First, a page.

Western Digital, Intel and Kioxia were all talking about 5-bit penta level cell (NAND) memory. The new type of memory, which uses 4 bit HDD, is 25% more powerful and 25% more efficient than the old one. It’s not surprising, then, that there has been no news regarding the PLC since 2019. Kioxia suddenly spoke not about 5-bit but 7-bit NAND memories, which could be used to build a high-end SSD.
The 7-bit NAND is currently plagued by many issues. A NAND cell capable of accommodating more than one bit must be capable of sustaining multiple voltage levels. This is 16 levels for a 4-bit QLC-memory. It is 64 levels for 6 bits and 128 voltages for 7 bits. This creates significant problems in choosing the right materials to produce memories.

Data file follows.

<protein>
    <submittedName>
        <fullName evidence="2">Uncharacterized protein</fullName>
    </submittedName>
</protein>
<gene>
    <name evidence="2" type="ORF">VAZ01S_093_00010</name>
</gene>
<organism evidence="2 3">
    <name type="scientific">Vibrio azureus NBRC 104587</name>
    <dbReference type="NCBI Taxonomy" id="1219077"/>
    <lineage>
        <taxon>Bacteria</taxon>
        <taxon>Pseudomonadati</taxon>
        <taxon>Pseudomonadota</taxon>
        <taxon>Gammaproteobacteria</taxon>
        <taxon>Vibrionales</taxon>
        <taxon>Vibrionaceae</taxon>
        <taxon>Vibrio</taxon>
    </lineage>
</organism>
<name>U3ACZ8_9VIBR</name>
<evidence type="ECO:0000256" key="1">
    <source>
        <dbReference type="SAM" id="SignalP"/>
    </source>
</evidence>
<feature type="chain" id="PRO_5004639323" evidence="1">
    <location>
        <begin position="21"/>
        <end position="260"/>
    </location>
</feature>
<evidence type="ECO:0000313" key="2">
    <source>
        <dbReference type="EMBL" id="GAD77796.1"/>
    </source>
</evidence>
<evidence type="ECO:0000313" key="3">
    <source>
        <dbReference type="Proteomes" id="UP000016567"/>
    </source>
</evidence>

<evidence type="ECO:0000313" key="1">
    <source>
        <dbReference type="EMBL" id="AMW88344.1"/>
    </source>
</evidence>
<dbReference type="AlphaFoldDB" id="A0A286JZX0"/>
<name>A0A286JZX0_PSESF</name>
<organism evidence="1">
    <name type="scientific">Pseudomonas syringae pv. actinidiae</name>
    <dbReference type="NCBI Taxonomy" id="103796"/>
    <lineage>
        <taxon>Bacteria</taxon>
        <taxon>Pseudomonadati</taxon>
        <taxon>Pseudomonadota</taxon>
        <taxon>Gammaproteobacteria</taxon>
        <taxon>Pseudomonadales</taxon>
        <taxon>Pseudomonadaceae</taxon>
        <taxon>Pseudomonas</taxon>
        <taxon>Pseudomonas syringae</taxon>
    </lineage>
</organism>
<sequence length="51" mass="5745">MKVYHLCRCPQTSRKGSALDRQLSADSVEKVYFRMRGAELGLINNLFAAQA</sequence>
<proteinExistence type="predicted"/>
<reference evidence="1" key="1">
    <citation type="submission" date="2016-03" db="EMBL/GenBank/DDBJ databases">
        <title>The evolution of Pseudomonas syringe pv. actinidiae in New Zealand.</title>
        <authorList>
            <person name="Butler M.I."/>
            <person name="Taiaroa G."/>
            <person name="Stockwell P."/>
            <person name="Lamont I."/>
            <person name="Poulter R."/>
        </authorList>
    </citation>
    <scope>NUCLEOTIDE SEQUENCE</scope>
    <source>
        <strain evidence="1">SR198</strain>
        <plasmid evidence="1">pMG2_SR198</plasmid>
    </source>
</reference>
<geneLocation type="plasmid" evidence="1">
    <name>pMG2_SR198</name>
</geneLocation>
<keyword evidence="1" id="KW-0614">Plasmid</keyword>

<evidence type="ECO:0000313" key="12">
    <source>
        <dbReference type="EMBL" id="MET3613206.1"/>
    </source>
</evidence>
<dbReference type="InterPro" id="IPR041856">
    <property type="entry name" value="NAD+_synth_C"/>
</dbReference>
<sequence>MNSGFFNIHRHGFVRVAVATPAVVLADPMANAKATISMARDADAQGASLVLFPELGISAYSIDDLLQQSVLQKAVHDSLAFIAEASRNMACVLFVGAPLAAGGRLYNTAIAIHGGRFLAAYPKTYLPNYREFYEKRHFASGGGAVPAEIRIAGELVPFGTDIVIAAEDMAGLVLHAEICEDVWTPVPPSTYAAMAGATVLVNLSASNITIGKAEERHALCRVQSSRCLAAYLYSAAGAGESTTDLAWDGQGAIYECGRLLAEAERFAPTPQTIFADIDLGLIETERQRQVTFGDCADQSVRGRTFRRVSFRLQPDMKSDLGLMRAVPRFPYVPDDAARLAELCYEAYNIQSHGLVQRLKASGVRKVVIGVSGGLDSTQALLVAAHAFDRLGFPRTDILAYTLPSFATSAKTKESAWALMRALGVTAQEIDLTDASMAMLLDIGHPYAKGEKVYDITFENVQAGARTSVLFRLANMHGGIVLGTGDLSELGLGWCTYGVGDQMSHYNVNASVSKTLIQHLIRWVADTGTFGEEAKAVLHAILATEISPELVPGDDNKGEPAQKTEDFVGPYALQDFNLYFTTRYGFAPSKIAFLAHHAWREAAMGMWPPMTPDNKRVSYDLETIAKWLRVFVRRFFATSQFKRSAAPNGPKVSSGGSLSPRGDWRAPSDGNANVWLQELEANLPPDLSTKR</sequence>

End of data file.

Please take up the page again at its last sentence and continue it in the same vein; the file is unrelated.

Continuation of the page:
A controller that uses very advanced technology can handle up to eighty-six voltage levels. This controller costs about the same as a processor.
Kioxia currently has 7-bit-based work-assisted SSDs. These inventions should not be used in the field. To stabilize the chips and lower the voltage requirements, the chips were sprayed with liquid nitrogen and frozen at -196C. This means that the superconductor’s state allowed you to achieve a lot of memory.
This could lead to 7-bit memory loss. Although we believe that Kioxia is capable of making such a memory function at normal temperatures, there are still many challenges to be overcome, including a complex controller and low operating speeds. This is a significant increase in density, only 65% more than the current QLC.